From the 8th to 10th of October 2013, representatives of governments and employers' and workers' organizations, Non-Governmental Organizations and the other civil society actors as well as regional and international organisations will gather in Brasilia to take stock of the progress made since the II Global Conference (The Hague, 2010), assess remaining obstacles and agree on measures to strengthen actions to eliminate the worst forms of child labour as well as all forms of child labour.
The promotion and protection of children's rights are at the very heart of the EU human rights policy.
The EU Strategic Framework on Human rights and Democracy adopted by the EU on 25 June 2012 and complemented by an Action Plan calls specifically on the EU to participate in this important Conference. This demonstrates that the EU and its 28 Member States are fully committed to the eradication of Child Labour, in particular, its worst forms and to the implementation of the 2010 Hague Roadmap1.
A recently published ILO report "Marking progress against Child labour. Global estimates and trends 2000-2012", published on 23 September 2013 shows that the global number of child labourers has declined by one third since 2000, from 246 million to 168 million. However, this rate of decline is not enough to achieve the goal of eliminating the worst forms of child labour, affecting 85 million children, by 2016, agreed by the international community through the ILO. Worse still, these child labourers are involved in hazardous work that directly endangers their health, safety and moral development.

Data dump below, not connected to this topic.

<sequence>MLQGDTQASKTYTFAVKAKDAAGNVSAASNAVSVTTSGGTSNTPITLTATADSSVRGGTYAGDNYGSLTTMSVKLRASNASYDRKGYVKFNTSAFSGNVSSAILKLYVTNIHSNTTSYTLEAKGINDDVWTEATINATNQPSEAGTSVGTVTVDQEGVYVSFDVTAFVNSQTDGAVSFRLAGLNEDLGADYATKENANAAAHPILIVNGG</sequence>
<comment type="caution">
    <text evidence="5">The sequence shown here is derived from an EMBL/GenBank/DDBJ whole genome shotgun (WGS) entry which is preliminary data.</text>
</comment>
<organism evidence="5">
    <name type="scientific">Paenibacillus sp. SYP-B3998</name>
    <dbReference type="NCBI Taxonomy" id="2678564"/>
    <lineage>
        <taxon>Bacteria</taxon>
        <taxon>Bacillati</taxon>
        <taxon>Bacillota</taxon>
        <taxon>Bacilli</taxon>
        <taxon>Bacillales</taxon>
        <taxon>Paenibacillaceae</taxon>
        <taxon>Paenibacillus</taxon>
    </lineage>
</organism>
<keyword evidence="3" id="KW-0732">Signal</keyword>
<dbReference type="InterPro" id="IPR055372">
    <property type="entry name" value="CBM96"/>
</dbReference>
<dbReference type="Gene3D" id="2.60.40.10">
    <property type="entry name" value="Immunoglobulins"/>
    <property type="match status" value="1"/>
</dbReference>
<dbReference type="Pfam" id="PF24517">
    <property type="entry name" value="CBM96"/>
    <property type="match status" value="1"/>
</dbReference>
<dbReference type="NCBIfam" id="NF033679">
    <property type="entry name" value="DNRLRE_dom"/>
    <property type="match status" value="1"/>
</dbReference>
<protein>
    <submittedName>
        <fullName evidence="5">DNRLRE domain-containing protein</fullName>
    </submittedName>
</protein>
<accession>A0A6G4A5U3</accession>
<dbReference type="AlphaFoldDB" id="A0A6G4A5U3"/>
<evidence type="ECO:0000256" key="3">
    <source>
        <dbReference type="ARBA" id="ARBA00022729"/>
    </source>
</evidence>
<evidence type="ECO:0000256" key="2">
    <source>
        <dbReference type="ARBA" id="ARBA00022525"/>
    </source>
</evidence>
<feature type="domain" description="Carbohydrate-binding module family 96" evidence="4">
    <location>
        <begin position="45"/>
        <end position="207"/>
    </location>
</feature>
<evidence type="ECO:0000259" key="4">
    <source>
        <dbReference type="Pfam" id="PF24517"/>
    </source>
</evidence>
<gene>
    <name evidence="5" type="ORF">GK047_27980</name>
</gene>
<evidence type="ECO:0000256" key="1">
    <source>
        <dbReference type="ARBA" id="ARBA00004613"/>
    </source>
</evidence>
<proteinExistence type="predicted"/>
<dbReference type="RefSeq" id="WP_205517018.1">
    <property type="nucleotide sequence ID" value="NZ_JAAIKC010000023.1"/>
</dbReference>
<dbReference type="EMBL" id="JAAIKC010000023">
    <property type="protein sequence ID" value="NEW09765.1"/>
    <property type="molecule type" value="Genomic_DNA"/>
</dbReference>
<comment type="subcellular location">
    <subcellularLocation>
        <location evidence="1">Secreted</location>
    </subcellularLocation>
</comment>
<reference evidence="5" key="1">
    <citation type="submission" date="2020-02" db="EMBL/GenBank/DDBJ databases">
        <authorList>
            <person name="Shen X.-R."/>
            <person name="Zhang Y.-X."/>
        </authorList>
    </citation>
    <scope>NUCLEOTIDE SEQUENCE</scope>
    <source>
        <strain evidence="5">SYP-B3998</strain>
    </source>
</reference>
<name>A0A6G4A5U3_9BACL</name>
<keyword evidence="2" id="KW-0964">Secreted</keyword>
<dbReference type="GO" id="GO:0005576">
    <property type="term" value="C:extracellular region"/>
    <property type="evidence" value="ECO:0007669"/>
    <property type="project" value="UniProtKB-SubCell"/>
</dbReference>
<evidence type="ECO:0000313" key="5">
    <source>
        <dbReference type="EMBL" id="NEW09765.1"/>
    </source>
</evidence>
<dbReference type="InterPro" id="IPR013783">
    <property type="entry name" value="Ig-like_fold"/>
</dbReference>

The EU strongly condemns the exposure of children to these inacceptable dangers and promotes the establishment of up-to-date hazardous work lists by all ILO members in line with ILO Convention 182 on the worst forms of child labour. The EU works in close cooperation with ILO and UNICEF for the promotion and protection of children's rights and supports ILO's International Programme on the Elimination of Child Labour (IPEC).
According to the recent ILO report, the significant progress that has been made demonstrates that "legislation and enforcement, education, social protection and promotion of decent work opportunities at the national and community levels appears to be a formula for success"2. The European Union attaches the utmost importance to the elimination of child labour through a holistic approach which takes into account each of these policy areas.
In many countries the progress that has been achieved is fragile and must be monitored and strengthened to ensure sustainability. The EU reaffirms its commitment to the elimination of the worst forms of child labour and looks forward to an active participation at the III Global Conference.
EU Strategic Framework on Human rights and Democracy
2010 Hague Roadmap for Achieving the Elimination of the Worst Forms of Child labour by 2016
ILO report "Marking progress against Child labour. Global estimates and trends 2000-2012", published on 23 September 2013
In April, the EU published a study on "Trade and Worst Forms of Child Labour", which sets out the framework for understanding the complexity of the issue by focussing on the relationship between trade and the worst forms of child labour
The Outcome Document of the II Global Conference
ILO report, 23 September 2013, "Marking Progress against Child Labour", ix.
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